People who supported or helped organize the Jan. 6 attack on the U.S. Capitol are now voicing their approval of Sunday’s violent attack on Brazil’s Congress after they spent months boosting conspiracies about stolen elections in the South American country.
Former White house adviser Steve Bannon and Stop the Steal founder Ali Alexander were among the most prominent voices cheering on the thousands of people who attacked government buildings in Brazil, while QAnon supporters said they stood in solidarity with the Brazilian rioters while simultaneously spreading fresh conspiracies about who was behind the attack.
Even though former President Jair Bolsonaro has denounced the violence, and the attacks have led to mass arrests, Bannon posted multiple messages on the fringe, extremist platform Gettr to show his support for those involved.
“Brazilian Freedom Fighters,” Bannon wrote. “Lula stole the Election, Brazilians know that …Release the Machines.”
On Monday morning, Bannon continued to boost baseless conspiracies about stolen elections in Brazil. “The Brazilian people have yet to receive even one answer on the never ending questions surrounding the election—an election that ended in razor thin margins in a runoff …Release the Machines,” he wrote on Gettr.
Bannon’s rhetoric is almost identical to the claims he and others made in the wake of former President Donald Trump’s election loss in 2020. Similar to then, Bolsonaro’s supporters in Brazil have boosted baseless allegations about voting irregularities in his runoff election loss to Luiz Inacio Lula da Silva, who was inaugurated as president on Jan. 1.
Those allegations became the basis for frivolous lawsuits being filed in Brazil, similar to the so-called Kraken lawsuits filed by Sidney Powell and others in the U.S. in the months after President Joe Biden’s victory.
Bannon, who says he is advising Brazilian congressman Eduardo Bolsonaro, the former president’s son, has spent the last few months calling on Bolsonaro’s supporters to not to accept the results of the election.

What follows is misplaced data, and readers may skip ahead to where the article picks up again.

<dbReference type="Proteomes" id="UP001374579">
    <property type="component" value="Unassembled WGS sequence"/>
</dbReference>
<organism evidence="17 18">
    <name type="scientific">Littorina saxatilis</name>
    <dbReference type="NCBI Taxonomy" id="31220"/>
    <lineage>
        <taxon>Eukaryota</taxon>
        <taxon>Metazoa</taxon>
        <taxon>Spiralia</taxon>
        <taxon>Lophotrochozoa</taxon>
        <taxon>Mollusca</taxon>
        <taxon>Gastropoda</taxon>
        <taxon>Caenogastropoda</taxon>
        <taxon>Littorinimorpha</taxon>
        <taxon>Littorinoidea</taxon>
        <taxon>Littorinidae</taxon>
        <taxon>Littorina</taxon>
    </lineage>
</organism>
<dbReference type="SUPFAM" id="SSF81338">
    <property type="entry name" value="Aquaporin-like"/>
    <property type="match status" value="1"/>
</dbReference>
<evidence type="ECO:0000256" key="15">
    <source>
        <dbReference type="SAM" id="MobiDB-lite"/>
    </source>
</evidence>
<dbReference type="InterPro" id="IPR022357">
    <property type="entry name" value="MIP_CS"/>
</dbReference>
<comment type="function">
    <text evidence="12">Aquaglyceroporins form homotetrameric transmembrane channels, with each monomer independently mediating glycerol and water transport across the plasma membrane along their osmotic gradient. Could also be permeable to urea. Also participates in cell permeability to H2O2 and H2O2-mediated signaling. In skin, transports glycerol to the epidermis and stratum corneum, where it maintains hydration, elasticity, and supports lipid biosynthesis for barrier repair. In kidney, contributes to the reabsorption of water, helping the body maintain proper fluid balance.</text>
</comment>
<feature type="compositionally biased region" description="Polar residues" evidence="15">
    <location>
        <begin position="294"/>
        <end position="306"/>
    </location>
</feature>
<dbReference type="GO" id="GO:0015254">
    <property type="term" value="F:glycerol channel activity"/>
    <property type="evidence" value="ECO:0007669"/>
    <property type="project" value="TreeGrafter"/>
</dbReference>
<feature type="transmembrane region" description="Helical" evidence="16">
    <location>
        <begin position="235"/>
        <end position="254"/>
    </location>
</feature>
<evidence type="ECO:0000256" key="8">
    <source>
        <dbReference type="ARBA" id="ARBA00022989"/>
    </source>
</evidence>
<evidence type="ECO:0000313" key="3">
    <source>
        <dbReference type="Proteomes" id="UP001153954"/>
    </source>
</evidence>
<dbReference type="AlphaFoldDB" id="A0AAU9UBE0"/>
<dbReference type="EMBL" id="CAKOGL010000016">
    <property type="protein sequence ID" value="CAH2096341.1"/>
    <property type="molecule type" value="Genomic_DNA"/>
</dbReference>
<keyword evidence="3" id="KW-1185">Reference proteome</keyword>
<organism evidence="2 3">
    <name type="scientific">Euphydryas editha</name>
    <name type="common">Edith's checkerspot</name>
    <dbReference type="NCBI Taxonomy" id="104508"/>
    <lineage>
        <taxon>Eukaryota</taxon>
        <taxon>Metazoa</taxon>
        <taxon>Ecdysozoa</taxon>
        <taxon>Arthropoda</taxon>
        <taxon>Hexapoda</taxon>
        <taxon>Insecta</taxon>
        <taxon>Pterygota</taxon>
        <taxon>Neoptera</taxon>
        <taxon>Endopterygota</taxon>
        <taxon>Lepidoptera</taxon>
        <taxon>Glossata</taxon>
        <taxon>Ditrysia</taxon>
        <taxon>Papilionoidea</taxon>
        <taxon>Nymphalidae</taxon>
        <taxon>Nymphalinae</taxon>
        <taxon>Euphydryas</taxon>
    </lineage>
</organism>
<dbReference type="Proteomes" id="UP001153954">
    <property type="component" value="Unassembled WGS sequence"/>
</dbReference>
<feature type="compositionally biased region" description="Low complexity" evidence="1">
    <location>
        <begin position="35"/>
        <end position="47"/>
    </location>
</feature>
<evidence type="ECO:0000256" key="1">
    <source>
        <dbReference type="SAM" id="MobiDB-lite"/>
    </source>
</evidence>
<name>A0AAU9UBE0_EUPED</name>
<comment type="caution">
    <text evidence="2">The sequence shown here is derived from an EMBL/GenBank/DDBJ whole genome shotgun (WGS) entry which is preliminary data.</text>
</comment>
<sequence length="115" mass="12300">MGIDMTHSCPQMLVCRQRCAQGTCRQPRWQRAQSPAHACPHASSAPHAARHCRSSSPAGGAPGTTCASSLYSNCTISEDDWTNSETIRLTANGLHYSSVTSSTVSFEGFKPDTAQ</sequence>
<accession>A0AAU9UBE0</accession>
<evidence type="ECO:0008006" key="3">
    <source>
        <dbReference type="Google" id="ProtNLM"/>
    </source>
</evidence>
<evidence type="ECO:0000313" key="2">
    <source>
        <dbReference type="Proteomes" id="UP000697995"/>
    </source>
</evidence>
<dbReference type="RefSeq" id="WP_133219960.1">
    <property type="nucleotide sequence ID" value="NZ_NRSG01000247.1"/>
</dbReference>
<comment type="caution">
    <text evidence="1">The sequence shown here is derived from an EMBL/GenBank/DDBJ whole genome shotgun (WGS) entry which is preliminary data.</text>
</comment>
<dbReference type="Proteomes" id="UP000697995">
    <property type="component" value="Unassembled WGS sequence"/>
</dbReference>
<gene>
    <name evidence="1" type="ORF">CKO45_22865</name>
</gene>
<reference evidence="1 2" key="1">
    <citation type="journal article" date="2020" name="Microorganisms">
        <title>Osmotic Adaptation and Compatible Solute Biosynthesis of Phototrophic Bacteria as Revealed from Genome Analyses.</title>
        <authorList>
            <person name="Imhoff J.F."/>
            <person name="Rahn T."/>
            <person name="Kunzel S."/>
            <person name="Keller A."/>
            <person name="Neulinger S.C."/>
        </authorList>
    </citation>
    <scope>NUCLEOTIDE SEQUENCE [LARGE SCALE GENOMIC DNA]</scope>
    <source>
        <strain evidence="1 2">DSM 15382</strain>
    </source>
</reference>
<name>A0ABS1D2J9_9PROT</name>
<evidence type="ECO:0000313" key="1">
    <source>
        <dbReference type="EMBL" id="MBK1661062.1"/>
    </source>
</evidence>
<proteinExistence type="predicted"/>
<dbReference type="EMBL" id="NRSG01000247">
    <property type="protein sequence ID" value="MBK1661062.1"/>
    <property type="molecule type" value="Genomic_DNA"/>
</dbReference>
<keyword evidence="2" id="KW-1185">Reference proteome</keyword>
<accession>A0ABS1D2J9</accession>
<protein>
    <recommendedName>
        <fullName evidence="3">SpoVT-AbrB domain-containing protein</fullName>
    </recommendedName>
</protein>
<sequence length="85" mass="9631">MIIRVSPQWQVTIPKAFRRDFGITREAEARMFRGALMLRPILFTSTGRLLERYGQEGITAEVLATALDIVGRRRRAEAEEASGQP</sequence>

Similarly, Alexander claimed in an online stream in November that he was working with a “freedom cell” in Brazil, though he didn’t provide any evidence for this claim. Alexander also suggested that the Brazilian military should intervene in the election, something Trump discussed with disgraced former national security adviser Michael Flynn weeks before the Capitol insurrection. On Sunday, many of the protesters called for a military coup d’etat and the arrest and imprisonment of Lula.
The links between the U.S. right-wing and Bolsonaro’s Brazil extends beyond claims of election interference as well. Last year, the National Rifle Association pushed hard for changes in gun ownership laws in Brazil, while simultaneously promoting U.S.-manufactured guns to Bolsonaro’s supporters.
Alexander reacted to Sunday’s attack, writing on his Telegram channel: “Tomorrow will be bigger in Brazil. Activating all blessings and network.” He then said he was flying to Florida, where Bolsonaro is currently on holiday.
Some of the Capitol insurrectionists were also cheering on the protesters in Brazil, including Jenny Cudd, a 36-year-old florist from Texas who was sentenced to two months probation and a $5,000 fine for her part in the insurrection. “Protesting a stolen election. Go Patriots of Brazil,” she wrote on Twitter on Sunday.
On extremist social network Gab, platform owner Andrew Torba also praised the Brazilian attackers: “God bless the great patriots of Brazil,” wrote Torba, whose platform was accused of helping facilitate the planning on the Jan 6 attack.
On MAGA and QAnon channels on Telegram, users expressed widespread support for the attack, while others spread conspiracies. Some claimed that just like the Capitol attack, this was the work of “antifa” and the left, without providing any evidence to back up these claims.
“Here we go again, man explaining to the police officer that infiltrated ANTIFA were the ones breaking things …J6 deja vu,” one QAnon influencer account wrote in a post that has been viewed over 50,000 times.